Pabst Brewing’s shrink-sleeve baseball bat bottles were a hit with Chicago consumers.

An exploration of customer preferences, problems and solutions.

by Elisabeth Cuneo, Associate  Editor

You’ve heard don’t judge a book by its cover, but in this industry, where it would sound more like don’t judge a product by its label, sometimes the label is all you have. The importance of labeling is growing with increasing dietary needs, competition on shelves and labeling regulations. But how do you create an effective label that really gets noticed on shelves? One study found that customers have a strong preference in labels.

According to a report from Eastman Innovation, a division of Eastman Chemical Co., 35% of purchase decisions are based on eye-catching product packaging. Between 40% and 70% of brand decisions are made in the store, and consumers decide within three to seven seconds of initial product interaction whether to try a product. The importance of your label is immense. What types of labels are getting noticed by consumers? Shrink-sleeves.

Shrink-sleeve labels take advantage of the superior “printability” of polyvinyl chloride, a substrate that works well for flexographic or rotogravure printing. Its high shrink rate makes it perfect for use on contoured containers and a popular choice because of its ability to cover the entire product, increasing canvas size for messaging.

A packaging study by AC Nielsen, commissioned by Eastman Chemical Co. to understand consumer preference for label format, demonstrates that shrink-sleeve labels create stronger consumer emotional connections than traditional labels, acting as a key influencer of product trial and sales. This data concludes shrink sleeves, especially combined with high-contour bottles, possess a superior overall appearance, command more shelf attention, and create stronger emotional connections for consumers. As a result, higher product trial rates, long-term sales, and brand loyalty are likely.

In addition to customer preference, shrink-sleeve labels also offer the manufacturers a larger canvas to relay more ideas. While traditional labels allow on average 40% coverage, shrink-sleeve labels provide up to 100%, 360° package coverage. This translates into 150% more container coverage and greater opportunity for emotional connection with consumers through the use of product information, imagery and nutrition claims.

This year Pabst Brewing Co.’s Old Style Beer campaign, reflecting a 61-year partnership with the Chicago Cubs, uses a groundbreaking package design utilizing shrink-sleeved bottles to make them look like wooden baseball bats. The collectors’ edition bottles are decorated using a high-speed Fuji Intersleeve applicator from American Fuji Seal Inc. paired with a steam shrink tunnel. Right away the shrink-sleeve labels were noticed by consumers. In just two months after the launch, the company reported a 58% year-over-year increase in distributor orders, a sure hit by any measure.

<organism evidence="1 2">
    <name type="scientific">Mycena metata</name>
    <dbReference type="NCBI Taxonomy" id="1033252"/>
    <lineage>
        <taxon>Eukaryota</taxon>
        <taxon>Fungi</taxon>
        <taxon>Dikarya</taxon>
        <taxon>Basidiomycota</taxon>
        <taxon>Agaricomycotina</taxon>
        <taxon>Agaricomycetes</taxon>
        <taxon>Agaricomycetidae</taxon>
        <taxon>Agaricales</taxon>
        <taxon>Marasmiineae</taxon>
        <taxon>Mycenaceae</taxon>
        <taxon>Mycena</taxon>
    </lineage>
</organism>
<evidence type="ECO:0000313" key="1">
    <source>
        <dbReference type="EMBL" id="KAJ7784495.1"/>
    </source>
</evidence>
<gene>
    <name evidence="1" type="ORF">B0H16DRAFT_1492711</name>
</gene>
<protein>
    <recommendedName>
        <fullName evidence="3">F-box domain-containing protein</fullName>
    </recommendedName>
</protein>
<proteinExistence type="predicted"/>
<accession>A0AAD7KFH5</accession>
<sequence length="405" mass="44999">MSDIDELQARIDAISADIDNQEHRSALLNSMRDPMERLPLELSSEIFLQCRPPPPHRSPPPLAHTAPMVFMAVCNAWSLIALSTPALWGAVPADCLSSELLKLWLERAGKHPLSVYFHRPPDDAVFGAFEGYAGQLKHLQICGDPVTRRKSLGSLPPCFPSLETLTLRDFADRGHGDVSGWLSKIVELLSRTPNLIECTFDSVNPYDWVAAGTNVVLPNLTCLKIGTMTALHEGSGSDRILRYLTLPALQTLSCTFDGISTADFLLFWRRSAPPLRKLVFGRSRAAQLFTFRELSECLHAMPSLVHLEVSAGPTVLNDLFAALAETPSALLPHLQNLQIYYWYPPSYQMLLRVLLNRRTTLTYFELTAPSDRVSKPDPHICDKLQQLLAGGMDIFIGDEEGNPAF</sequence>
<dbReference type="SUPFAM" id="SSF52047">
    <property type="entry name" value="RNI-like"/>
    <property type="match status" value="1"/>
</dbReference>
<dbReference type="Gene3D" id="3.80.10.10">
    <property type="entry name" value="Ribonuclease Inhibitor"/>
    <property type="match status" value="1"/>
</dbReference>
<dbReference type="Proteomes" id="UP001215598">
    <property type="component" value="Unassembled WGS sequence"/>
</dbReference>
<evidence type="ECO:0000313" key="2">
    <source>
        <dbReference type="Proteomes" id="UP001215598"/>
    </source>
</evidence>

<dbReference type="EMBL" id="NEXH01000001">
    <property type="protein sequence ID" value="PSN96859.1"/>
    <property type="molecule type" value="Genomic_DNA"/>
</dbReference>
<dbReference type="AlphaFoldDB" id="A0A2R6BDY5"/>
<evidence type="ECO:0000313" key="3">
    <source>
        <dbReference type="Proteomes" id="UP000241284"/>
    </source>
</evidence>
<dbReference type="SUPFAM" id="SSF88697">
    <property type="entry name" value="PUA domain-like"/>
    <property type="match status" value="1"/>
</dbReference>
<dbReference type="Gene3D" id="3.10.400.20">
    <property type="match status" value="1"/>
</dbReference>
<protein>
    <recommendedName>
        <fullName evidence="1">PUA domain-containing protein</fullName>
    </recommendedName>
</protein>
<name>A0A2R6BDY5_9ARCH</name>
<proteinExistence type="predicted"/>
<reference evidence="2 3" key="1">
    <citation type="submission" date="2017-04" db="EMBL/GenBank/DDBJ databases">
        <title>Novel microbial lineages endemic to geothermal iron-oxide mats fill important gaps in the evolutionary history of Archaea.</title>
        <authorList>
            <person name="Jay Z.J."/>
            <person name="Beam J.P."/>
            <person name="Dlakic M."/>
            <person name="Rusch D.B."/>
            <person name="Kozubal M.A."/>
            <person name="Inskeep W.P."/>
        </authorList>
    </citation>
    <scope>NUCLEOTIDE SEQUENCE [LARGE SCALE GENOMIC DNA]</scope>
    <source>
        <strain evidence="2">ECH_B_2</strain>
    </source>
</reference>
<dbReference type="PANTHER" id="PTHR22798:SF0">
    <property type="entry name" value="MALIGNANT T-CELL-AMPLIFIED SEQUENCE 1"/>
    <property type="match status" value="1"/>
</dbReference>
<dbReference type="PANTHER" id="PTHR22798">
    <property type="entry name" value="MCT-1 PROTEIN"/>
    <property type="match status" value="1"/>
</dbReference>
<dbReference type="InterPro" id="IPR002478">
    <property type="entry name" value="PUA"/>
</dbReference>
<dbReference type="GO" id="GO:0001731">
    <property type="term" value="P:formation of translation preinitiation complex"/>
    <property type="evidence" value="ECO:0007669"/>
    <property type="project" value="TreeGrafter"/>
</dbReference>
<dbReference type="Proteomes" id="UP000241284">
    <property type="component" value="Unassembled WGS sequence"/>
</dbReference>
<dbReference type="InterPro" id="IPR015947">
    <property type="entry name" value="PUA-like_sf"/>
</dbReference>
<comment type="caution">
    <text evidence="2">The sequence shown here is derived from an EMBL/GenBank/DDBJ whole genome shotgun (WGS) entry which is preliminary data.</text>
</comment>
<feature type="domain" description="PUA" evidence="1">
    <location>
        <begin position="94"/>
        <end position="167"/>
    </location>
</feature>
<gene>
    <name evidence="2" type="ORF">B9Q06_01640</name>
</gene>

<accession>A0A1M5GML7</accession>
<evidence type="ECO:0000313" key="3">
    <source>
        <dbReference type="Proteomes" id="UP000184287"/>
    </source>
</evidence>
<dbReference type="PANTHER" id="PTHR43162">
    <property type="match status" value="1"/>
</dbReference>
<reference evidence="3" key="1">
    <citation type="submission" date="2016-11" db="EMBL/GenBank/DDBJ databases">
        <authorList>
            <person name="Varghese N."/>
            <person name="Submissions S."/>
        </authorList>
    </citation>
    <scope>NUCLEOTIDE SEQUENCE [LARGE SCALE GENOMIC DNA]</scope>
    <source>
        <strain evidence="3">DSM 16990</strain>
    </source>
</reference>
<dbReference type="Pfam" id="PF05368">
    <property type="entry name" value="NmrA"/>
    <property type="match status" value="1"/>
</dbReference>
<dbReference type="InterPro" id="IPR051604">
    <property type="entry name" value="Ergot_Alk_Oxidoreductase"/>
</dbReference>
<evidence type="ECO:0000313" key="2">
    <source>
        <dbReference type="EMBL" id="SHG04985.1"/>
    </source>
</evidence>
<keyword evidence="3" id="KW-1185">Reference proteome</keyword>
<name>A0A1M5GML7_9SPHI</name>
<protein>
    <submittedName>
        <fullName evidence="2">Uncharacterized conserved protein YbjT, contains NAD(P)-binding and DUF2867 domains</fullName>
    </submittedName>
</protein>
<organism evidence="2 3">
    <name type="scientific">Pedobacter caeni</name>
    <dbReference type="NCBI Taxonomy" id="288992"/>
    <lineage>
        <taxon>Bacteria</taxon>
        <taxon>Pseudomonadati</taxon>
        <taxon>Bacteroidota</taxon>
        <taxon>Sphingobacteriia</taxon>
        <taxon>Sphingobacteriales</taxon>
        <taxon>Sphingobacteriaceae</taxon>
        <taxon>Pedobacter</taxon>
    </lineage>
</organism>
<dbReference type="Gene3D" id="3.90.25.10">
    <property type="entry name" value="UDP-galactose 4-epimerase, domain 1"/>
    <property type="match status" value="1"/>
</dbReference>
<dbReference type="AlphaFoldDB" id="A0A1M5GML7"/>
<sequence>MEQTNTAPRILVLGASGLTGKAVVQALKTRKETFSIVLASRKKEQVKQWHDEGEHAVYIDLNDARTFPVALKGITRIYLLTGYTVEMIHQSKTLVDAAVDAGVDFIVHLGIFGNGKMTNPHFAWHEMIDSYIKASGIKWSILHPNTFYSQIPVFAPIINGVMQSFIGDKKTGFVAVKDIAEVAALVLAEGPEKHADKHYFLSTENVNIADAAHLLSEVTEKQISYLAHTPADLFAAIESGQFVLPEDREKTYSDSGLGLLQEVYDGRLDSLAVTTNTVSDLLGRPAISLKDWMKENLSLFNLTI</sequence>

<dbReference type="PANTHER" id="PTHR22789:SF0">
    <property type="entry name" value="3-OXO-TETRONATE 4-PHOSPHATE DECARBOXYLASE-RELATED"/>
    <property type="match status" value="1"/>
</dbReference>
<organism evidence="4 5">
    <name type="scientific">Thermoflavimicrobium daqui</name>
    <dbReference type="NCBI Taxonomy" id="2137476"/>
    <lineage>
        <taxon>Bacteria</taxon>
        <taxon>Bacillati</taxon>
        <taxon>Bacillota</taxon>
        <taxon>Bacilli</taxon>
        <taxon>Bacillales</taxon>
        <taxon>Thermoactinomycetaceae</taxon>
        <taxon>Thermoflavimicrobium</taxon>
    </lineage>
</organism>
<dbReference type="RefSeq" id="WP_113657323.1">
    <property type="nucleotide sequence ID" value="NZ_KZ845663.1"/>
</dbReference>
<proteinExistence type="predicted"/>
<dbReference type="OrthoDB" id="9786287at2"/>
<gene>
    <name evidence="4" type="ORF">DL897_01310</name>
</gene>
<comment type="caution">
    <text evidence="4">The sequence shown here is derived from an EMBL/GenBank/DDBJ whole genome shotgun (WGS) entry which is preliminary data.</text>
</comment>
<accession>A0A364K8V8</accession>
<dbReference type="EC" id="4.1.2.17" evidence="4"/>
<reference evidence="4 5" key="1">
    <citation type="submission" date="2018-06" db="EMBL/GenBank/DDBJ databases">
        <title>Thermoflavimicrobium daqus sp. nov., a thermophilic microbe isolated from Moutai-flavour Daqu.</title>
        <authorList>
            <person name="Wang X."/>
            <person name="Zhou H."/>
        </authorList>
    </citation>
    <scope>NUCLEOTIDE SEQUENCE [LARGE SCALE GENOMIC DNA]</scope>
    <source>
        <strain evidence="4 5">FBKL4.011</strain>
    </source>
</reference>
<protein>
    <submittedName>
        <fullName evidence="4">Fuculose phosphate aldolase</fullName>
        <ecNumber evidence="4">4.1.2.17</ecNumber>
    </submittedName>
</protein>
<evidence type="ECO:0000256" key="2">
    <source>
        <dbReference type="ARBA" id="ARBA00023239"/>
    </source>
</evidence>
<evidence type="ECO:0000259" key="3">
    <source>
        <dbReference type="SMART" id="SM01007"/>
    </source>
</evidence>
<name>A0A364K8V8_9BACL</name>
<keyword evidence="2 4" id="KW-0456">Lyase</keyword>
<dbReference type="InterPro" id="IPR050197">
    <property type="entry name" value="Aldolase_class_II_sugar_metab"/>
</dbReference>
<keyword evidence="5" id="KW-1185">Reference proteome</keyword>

EskoArtwork’s bottle distortion illustrator predicts distortion before the label is applied.

Beverage company Tonic from PurBlu, uses shrink labeling to convey its healthy, colorful messaging on it natural health shot drink.  Printing partner Multi-Color Corp. utilized reverse printing on shrink film to achieve the dynamic labels. Shrink labeling offered the company a larger platform to relay messaging and a colorful look sure to please consumers. But during the labeling process, Tonic ran into the challenge of designing around the realities of the bottles and creating a distortion-proof design with consistent shrink labeling. 

A common problem associated with the use of shrink labeling is label distortion. While graphics on shrink labels are printed in a way that compensate for the shrink effect (they appear distorted before shrinking, but settle into their proper configuration once the label is shrunk), distortion can still occur. A distorted label can easily taint your product’s look and message, compromising brand integrity. That’s why new technology has been developed to alleviate this issue.

EskoArtwork and its Studio Toolkit for Shrink Sleeves, creates artwork for shrink-sleeves, and allows designers and prepress professionals to quickly create, test, analyze, communicate and produce designs with 3-D visuals, without the need to conduct physical test runs. Designers create grids on the shrink-sleeve material, wrap it around the container, run it through a shrink-sleeve tunnel, measure the distortion, and try to anamorphically size graphic elements based upon these measurements. The design is tested digitally instead of tangibly, avoiding trial and error methods common to shrink-sleeve labeling. Studio Toolkit for Shrink Sleeves accommodates asymmetrical shapes and multipacks, and works in 3-D from start to finish. The 3-D images accurately predicting the end-result can be used to approve designs faster and cheaper than making and shipping mock-ups.